skip to main content
OSTI.GOV title logo U.S. Department of Energy
Office of Scientific and Technical Information

Title: Investigating Sintering Mechanisms for Additive Manufacturing of Conductive Traces

Abstract

Additive Manufacturing (AM) processes enable the fabrication of miniaturized and flexible devices on complex geometries. This paper explores a hybrid additive manufacturing technology that integrates micro-extrusion and PICO-jetting methods. Conductive slurries and colloidal inks were optimized for their rheological properties to aid their precise deposition. A variety of conductive materials which include carbon, silver, nano-particle silver and nickel were deposited on both rigid (glass) and flexible (Kapton) substrates. The deposited traces were cured using two sintering mechanisms which include furnace heating and in situ laser irradiation. The effect of curing mechanism on the conductance of deposited traces was evaluated. The results indicated that traces could be cured successfully with the laser curing mechanism. Nickel and silver laser cured traces had lower resistivity than the furnace sintered traces. An increase in the laser power resulted in lower resistivity of the traces. The lowest resistivity was achieved at 40W laser power with a single laser pass. Scanning electron microscopy and energy dispersive spectroscopy were used to characterize the trace morphology and elemental compositions. Higher power laser curing resulted in better bonding of the particles. Laser cured samples had minimal oxidation to the cross-section region of the traces as compared to furnace curedmore » samples. Furthermore, this research lays the foundation for the fabrication of electronic components for a high level of freeform 3D electronics using a hybrid additive manufacturing technology.« less

Authors:
 [1];  [1]
  1. North Carolina A & T State Univ., Greensboro, NC (United States)
Publication Date:
Research Org.:
North Carolina A & T State Univ., Greensboro, NC (United States)
Sponsoring Org.:
Department of Energy Award: DE-NA003686 for partial support through the “Pipeline Development of Skilled Workforce through Research in Advanced Manufacturing.”; USDOE
OSTI Identifier:
1439168
Grant/Contract Number:  
NA000268; NA0003686
Resource Type:
Journal Article: Accepted Manuscript
Journal Name:
American Journal of Engineering and Applied Sciences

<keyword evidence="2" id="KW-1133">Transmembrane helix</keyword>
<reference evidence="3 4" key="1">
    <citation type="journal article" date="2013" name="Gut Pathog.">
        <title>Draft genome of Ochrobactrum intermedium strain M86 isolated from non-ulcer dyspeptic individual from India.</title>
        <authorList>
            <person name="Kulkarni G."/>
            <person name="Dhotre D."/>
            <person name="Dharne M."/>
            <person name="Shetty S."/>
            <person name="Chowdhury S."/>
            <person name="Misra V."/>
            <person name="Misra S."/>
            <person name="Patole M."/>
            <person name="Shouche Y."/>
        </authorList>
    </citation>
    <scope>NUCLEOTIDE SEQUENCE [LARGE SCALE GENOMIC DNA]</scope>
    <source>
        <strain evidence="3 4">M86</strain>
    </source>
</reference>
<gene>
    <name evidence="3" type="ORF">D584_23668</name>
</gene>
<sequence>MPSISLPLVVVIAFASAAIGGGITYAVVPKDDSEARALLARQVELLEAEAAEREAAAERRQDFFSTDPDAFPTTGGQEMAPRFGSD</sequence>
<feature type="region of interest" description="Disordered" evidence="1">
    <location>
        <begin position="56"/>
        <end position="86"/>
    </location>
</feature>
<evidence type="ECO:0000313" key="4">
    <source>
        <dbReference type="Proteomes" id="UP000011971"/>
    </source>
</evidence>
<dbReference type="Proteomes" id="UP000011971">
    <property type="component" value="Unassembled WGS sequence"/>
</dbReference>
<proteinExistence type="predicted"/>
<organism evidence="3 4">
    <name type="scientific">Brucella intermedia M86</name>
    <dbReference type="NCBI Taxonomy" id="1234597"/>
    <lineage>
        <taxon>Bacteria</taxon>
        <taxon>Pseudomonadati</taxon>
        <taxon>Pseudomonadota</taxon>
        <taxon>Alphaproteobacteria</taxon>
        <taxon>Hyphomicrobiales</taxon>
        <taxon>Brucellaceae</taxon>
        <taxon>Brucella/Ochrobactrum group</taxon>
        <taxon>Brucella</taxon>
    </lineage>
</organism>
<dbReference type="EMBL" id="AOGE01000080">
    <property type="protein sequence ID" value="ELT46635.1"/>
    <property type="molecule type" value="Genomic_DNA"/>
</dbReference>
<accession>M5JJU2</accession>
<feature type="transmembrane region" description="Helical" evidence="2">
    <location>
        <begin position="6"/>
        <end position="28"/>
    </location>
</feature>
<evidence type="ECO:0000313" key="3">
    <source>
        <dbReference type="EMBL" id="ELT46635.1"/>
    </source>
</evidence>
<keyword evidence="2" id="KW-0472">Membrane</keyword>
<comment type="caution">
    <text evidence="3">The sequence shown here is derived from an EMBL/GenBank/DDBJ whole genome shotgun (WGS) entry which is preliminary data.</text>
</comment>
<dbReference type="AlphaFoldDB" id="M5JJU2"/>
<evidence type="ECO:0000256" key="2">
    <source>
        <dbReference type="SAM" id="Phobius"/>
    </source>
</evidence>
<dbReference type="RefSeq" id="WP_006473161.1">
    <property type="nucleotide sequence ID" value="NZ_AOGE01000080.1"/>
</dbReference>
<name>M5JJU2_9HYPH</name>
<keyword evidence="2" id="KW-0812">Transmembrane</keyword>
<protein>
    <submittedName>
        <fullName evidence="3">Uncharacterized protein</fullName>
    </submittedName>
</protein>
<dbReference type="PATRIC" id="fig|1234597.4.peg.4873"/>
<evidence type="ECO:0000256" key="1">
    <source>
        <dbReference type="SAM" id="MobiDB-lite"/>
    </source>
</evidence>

Additional Journal Information:
Journal Volume: 11; Journal Issue: 2; Journal ID: ISSN 1941-7020
Publisher:
Science Publications
Country of Publication:
United States
Language:
English
Subject:
42 ENGINEERING; Additive Manufacturing; Electronics; Laser Curing; Multiphase Material; Sintering Mechanism

Citation Formats

McKenzie, Jasmine, and Desai, Salil. Investigating Sintering Mechanisms for Additive Manufacturing of Conductive Traces. United States: N. p., 2018. Web. doi:10.3844/ajeassp.2018.652.662.
McKenzie, Jasmine, & Desai, Salil. Investigating Sintering Mechanisms for Additive Manufacturing of Conductive Traces. United States. doi:10.3844/ajeassp.2018.652.662.
McKenzie, Jasmine, and Desai, Salil. Mon . "Investigating Sintering Mechanisms for Additive Manufacturing of Conductive Traces". United States. doi:10.3844/ajeassp.2018.652.662. https://www.osti.gov/servlets/purl/1439168.
@article{osti_1439168,
title = {Investigating Sintering Mechanisms for Additive Manufacturing of Conductive Traces},
author = {McKenzie, Jasmine and Desai, Salil},
abstractNote = {Additive Manufacturing (AM) processes enable the fabrication of miniaturized and flexible devices on complex geometries. This paper explores a hybrid additive manufacturing technology that integrates micro-extrusion and PICO-jetting methods. Conductive slurries and colloidal inks were optimized for their rheological properties to aid their precise deposition. A variety of conductive materials which include carbon, silver, nano-particle silver and nickel were deposited on both rigid (glass) and flexible (Kapton) substrates. The deposited traces were cured using two sintering mechanisms which include furnace heating and in situ laser irradiation. The effect of curing mechanism on the conductance of deposited traces was evaluated. The results indicated that traces could be cured successfully with the laser curing mechanism. Nickel and silver laser cured traces had lower resistivity than the furnace sintered traces. An increase in the laser power resulted in lower resistivity of the traces. The lowest resistivity was achieved at 40W laser power with a single laser pass. Scanning electron microscopy and energy dispersive spectroscopy were used to characterize the trace morphology and elemental compositions. Higher power laser curing resulted in better bonding of the particles. Laser cured samples had minimal oxidation to the cross-section region of the traces as compared to furnace cured samples. Furthermore, this research lays the foundation for the fabrication of electronic components for a high level of freeform 3D electronics using a hybrid additive manufacturing technology.},
doi = {10.3844/ajeassp.2018.652.662},
journal = {American Journal of Engineering and Applied Sciences},
number = 2,
volume = 11,
place = {United States},
year = {Mon Mar 05 00:00:00 EST 2018},
month = {Mon Mar 05 00:00:00 EST 2018}
}

Journal Article:
Free Publicly Available Full Text
Publisher's Version of Record

Save / Share: